It was past nine, past time, for the sun had set, the orchestra had begun to play, and hundreds of guests were streaming up the grand central staircase, their voices rising in an ebullient, ever-swelling chorus to the floors above. ~ Opening of Somewhere in France
Somewhere in France by Jennifer Robson
William Morrow, 2013
Fiction (Historical); 400 pgs
I was first drawn to read Somewhere in France after reading a description of it. Set during World War I, the novel is about a young woman, Lady Elizabeth, who wants to do her part in the war. Her mother forbids it, wanting her daughter to marry well and raise a family, true to the family's station in life. Elizabeth, or Lily as she prefers to be called, grew up around opulence and wealth, but she has always aspired to be something more than just her title allows. Encouraged by her former tutor and friend, Charlotte, as well as by her brother's best friend, Robbie, Lily leaves home and ventures out on her own.
Lily is humble and modest. She has the grace of the lady she is, and is curious and eager to take on the world. I liked her instantly and appreciated how much she cared for people. I understood and could relate to her hesitancy when it came to taking those big steps, which was more from nerves and uncertainty than anything else. Lily was naive in many respects, but she was also smart and resourceful. She was not afraid to get her hands dirty and learn something new.
Lily tries to hide her family roots once she enters the "real world", taking a job first as a painter and then as a "Clippie" (female conductor on a bus). When the opportunity comes to actually take part in the war effort more directly, Lily takes a job as an ambulance driver by joining the Women's Army Auxiliary Corps (WAAC). She is assigned to work in France, where she works alongside her brother's best friend Robbie, a surgeon.
Like Lily, I was immediately taken with Robbie. His background is not one Lily's mother thinks highly of, although Robbie is the sort of man I think any mother should be proud of. He is hard working and thoughtful. He sees in Lily what she doesn't see in herself at first, helping her find the courage she needs to be who she wants to be.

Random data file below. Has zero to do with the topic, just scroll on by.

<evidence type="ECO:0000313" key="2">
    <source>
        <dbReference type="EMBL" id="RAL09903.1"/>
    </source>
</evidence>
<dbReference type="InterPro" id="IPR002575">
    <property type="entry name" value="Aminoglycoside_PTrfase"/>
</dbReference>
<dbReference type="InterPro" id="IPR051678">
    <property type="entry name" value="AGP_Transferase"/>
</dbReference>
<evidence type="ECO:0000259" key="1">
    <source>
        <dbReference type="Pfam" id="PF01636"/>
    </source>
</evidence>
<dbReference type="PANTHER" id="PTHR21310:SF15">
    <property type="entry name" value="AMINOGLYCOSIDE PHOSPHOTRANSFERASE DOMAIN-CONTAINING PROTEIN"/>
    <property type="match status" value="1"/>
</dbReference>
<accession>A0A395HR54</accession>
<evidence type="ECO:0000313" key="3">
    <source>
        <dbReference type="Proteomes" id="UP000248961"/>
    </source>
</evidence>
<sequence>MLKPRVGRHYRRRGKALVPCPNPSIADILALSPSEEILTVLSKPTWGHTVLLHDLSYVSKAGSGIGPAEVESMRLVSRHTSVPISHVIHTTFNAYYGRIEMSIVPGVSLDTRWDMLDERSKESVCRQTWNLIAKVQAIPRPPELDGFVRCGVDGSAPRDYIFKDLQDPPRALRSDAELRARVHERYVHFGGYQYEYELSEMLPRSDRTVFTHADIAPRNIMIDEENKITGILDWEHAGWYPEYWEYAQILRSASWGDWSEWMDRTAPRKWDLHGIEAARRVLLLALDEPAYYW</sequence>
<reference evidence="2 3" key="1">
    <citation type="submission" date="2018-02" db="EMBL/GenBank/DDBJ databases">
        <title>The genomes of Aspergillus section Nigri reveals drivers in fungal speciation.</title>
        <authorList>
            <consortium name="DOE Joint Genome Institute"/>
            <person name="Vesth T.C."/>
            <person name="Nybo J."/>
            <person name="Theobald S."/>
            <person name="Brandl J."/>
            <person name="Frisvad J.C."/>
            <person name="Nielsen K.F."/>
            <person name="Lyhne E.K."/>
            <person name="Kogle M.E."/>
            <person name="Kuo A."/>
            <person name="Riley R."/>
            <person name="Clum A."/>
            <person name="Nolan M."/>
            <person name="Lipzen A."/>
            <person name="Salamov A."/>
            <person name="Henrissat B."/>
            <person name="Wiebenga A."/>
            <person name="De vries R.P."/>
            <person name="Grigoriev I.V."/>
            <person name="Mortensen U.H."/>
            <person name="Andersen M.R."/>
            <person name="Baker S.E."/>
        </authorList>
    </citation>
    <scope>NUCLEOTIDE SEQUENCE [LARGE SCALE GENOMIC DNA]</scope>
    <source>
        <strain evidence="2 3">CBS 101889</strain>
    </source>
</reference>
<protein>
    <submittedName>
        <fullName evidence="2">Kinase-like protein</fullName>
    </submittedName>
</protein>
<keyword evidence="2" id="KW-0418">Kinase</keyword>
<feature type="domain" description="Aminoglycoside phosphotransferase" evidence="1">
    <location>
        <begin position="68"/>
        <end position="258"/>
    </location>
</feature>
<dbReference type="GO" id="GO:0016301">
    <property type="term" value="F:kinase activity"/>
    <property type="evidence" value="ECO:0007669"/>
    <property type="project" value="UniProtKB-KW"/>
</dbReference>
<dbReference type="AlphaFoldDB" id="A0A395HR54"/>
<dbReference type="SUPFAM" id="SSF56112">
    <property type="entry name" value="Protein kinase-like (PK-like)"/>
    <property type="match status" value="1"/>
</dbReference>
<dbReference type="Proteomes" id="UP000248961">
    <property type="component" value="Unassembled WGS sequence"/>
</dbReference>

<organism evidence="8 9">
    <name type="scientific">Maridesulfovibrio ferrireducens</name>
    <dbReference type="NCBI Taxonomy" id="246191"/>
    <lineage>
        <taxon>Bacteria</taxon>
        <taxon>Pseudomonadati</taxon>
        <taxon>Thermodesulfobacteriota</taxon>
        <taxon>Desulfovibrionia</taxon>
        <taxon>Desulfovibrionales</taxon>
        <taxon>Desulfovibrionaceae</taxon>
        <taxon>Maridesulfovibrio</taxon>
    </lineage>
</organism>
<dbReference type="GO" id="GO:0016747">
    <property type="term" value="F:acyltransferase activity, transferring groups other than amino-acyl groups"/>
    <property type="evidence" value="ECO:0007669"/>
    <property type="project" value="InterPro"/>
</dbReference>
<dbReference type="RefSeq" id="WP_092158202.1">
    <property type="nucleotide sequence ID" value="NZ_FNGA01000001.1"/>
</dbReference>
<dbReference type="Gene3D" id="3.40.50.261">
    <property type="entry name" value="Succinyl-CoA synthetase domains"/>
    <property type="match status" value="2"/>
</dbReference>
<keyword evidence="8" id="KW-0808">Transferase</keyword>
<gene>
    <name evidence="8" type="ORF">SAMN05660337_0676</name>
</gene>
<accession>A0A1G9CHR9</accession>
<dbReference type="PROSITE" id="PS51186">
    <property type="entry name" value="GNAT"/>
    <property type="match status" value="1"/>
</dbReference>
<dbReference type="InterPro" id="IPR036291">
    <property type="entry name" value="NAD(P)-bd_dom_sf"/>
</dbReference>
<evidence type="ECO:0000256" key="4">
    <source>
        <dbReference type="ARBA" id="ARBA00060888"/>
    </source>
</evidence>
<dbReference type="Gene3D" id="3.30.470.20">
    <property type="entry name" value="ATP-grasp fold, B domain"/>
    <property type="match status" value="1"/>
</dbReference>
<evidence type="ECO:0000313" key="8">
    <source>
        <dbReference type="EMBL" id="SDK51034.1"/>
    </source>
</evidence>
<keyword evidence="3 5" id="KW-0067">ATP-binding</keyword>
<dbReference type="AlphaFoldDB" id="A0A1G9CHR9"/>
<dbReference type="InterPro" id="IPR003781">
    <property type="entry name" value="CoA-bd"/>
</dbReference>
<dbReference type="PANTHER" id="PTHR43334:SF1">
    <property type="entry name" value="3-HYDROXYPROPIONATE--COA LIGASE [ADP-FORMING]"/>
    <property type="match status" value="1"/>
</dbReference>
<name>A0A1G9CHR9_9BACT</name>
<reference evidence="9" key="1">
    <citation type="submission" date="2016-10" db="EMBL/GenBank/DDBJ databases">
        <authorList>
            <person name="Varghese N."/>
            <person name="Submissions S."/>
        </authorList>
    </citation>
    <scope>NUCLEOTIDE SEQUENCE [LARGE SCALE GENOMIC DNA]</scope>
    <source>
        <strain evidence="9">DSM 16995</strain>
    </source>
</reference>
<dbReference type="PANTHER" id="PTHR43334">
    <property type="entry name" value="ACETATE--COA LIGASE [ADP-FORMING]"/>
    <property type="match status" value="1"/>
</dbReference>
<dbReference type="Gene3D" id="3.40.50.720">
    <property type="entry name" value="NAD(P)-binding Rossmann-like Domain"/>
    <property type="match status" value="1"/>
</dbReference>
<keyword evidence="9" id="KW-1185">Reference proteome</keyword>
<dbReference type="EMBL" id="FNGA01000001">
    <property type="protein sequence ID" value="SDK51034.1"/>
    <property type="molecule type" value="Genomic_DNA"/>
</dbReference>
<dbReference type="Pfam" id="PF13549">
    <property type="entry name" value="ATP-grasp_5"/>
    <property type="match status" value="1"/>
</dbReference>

Somewhere in France is very much a love story, with Lily and Robbie at its heart. Forbidden love tends to make a compelling story, and this instance was no different. Lily and Robbie have real chemistry, and I wanted nothing more than for them to be able to be together, despite the odds.
The war itself plays an integral part to the story. Many were excited when war was declared, but the horrors of what was to come, the lives lost and the trauma suffered, soon brought everyone back to reality. War is not at all pretty. Jennifer Robson does a good job of capturing the affects of war on the men and women directly and indirectly involved in the fight. Not everyone reacts the same way, and I really appreciated the different perspectives the author provides. In particular, Lily's brother, Edward, comes to mind. None of the characters were left untouched by the war, and by the end, each had grown has individuals.
Somewhere in France was an enjoyable book to read, full of heart and yet also bittersweet at times. I will definitely be reading more by this author in the future.
Rating: (Very Good)
To learn more about Jennifer Robson and her books, please visit the author's Facebook Page.
I hope you will check out what others had to say about Somewhere in France on the TLC Book Tours route!
Many thanks to the TLC Book Tours for the opportunity to be a part of this book tour. The publisher provided an e-copy of the book for review.
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